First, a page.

“I forget how pungent the body odor of a stranger can smell. I forget how countless dancing heads in a crowd can merge into one solid mass. I forget how it is to compete for the narrow armrest of a seat at the movies. In the fourth ON DEMAND exhibition ‘Between Self and Other’ we can experience that again. The dividing line between the secure and the stifling is evidently paper-thin.”
Speaking here is curator Ellis Kat, who conceived the concept of ON DEMAND 4: Between Self and Other. “When I was asked to compile a new edition of ON DEMAND, it occurred to me that during such times the exhibition had to be about the closeness of the other. The bubbles in which we are all forced to live these days do offer security, but they also make it easy to avoid confrontations with ‘the other’. We’re evidently becoming rather comfortable with the avoidance of encounters with strangers. That’s dangerous.”
“The closer you get to someone, the more you realize that you’re dealing with an individual, a person who has his or her own life. In Joost Conijn’s film Siddieqa, Firdaus, Abdallah, Soelayman, Moestafa, Hawwa en Dzoel-kifi (2004), in which the artist follows seven brothers and sisters growing up in the immense freedom of a squatted harbor lot, togetherness is portrayed from a close perspective. The title in which the name of each child is stated explicitly already tells us: every child has a distinct story. Once we zoom out, the individuals turn into a large crowd. Heads become tiny dots that move as a single organism, as they do in Marilou van Lierop’s Total Recall of Mundane Conversations (2014).”
“The proximity of the other provides, to a certain extent, a sense of security, but it can also evoke a feeling of oppression. In the exhibition I want to seek that distinction, the point where the opposite takes place. De Staat’s video clip Witch Doctor (2015) exemplifies a work which depicts that transition to suppression. We see a massive group of people responding with a stamping rhythm, like robots, to the ‘medicine man’ speaking in the midst of his followers.”
“Now and then the presence of the other is needed in order to have a fresh look at oneself. Basir Mahmood demonstrates this incisively in his film Thank you for coming (2013). He asked a Pakistani family to come together and carry out rituals shared at family gatherings. The fact that a camera, the eye of that ‘other’, is now suddenly present in the same room puts everything into sharp relief. It seems as though the people, once in their own bubble again, give thought to who they are. It is sad that, in these times, we cannot experience the effect of such a confrontation.”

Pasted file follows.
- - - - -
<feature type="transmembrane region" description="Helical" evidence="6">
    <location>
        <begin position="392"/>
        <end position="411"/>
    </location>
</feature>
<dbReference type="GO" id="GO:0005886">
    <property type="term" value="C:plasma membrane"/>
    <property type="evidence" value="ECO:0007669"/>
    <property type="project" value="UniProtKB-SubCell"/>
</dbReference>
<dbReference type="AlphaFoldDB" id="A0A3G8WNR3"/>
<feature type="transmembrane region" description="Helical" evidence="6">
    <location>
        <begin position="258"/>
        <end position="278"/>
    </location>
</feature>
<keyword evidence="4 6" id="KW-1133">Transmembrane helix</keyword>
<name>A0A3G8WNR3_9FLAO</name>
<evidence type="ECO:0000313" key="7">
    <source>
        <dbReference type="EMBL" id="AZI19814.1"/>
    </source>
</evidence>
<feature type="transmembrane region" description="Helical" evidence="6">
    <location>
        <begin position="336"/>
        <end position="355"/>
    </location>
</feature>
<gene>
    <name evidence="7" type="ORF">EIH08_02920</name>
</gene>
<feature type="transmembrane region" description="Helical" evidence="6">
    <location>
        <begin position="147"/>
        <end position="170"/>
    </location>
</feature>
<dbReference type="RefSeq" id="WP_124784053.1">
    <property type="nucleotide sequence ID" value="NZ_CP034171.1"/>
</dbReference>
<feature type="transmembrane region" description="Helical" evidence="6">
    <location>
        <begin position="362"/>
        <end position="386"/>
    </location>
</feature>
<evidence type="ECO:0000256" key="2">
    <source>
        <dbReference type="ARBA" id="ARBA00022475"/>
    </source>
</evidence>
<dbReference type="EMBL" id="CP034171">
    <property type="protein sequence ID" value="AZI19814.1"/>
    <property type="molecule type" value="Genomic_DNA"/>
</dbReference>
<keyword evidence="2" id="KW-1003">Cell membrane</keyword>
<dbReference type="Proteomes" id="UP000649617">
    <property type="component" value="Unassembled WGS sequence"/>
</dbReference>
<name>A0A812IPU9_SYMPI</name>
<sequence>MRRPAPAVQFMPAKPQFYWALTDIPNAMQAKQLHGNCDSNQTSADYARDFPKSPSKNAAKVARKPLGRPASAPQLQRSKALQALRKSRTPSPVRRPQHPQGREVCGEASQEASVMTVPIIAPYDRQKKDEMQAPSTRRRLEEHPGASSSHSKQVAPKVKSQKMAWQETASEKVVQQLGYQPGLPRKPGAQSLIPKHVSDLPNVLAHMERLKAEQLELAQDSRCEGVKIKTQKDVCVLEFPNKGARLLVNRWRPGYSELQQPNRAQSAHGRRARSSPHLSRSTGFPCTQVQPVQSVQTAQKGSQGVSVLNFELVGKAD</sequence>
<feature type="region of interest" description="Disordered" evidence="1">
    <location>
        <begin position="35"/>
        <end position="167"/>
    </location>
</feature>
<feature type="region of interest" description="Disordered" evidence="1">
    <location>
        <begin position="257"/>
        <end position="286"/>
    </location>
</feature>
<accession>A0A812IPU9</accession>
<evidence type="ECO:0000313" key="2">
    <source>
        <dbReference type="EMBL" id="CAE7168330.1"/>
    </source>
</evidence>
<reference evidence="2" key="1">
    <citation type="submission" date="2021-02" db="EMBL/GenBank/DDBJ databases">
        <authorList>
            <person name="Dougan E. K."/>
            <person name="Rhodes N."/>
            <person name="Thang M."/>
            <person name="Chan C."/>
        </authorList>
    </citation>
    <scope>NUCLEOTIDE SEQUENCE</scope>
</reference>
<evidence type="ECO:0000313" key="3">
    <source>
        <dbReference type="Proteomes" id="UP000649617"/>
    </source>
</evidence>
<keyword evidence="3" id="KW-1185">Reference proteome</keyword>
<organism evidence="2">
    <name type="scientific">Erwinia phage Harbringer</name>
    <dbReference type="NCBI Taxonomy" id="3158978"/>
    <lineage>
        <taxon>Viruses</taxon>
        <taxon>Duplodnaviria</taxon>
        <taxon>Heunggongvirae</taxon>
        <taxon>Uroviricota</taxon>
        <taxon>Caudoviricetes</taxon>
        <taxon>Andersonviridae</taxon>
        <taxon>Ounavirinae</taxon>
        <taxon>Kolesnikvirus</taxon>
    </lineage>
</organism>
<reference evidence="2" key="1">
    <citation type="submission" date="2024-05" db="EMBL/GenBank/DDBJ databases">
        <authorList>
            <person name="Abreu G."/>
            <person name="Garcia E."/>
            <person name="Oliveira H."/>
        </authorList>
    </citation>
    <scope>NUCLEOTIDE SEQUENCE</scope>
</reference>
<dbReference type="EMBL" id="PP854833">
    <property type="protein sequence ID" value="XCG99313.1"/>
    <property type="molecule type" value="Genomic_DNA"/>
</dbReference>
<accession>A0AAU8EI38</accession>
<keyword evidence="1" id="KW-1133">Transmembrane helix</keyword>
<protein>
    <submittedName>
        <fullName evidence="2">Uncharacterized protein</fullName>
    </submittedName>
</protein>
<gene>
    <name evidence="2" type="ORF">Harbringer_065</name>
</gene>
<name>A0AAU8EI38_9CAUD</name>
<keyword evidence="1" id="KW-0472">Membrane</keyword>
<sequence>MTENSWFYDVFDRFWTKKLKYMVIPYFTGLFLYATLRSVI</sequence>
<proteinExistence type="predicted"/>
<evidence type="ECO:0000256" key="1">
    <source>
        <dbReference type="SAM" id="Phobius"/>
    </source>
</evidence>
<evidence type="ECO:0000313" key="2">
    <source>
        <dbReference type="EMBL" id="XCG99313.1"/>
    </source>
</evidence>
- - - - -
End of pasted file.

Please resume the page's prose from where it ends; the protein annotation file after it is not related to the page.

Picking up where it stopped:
“ON DEMAND focuses on video art, but the work of Ricardo van Eyk, Müge Yilmaz or Elise ‘t Hart, produced in other media, also revolves around the idea of physical proximity. In order to experience that, you need to come and look. Happily, there’s the added bonus of being able to slip through the corona nets with this exhibition: the gallery is, after all, a store and can be open by appointment; in that store we’ve set up a ‘movie theater’ where the video works can be watched. So you do still get to have that little ‘out’ moment.”
Jan Adriaans, De Staat, Dóra Benyó, Sander Breure & Witte van Hulzen, Joost Conijn, Cool 3D World, Ricardo van Eyk, Elise ’t Hart, Zhana Ivanova, Jeroen Kooijmans, Marilou van Lierop, Basir Mahmood, Ana Navas, Fernando Sánchez Castillo, Müge Yilmaz, @clippss
Video art is central to the series of ON DEMAND exhibitions. Visitors can select ‘on demand’ a video work from those offered and watch it at a time of their own choosing. For the first edition we collaborated with a number of Dutch galleries in order to compile a program of international video works. With the second edition we expanded this collaboration to international galleries. The third ON DEMAND exhibition, curated by Carolyn H. Drake and Suzanne Wallinga, was a non-thematic survey of films arranged according to the Netflix principle. Every edition is accompanied by a fringe program.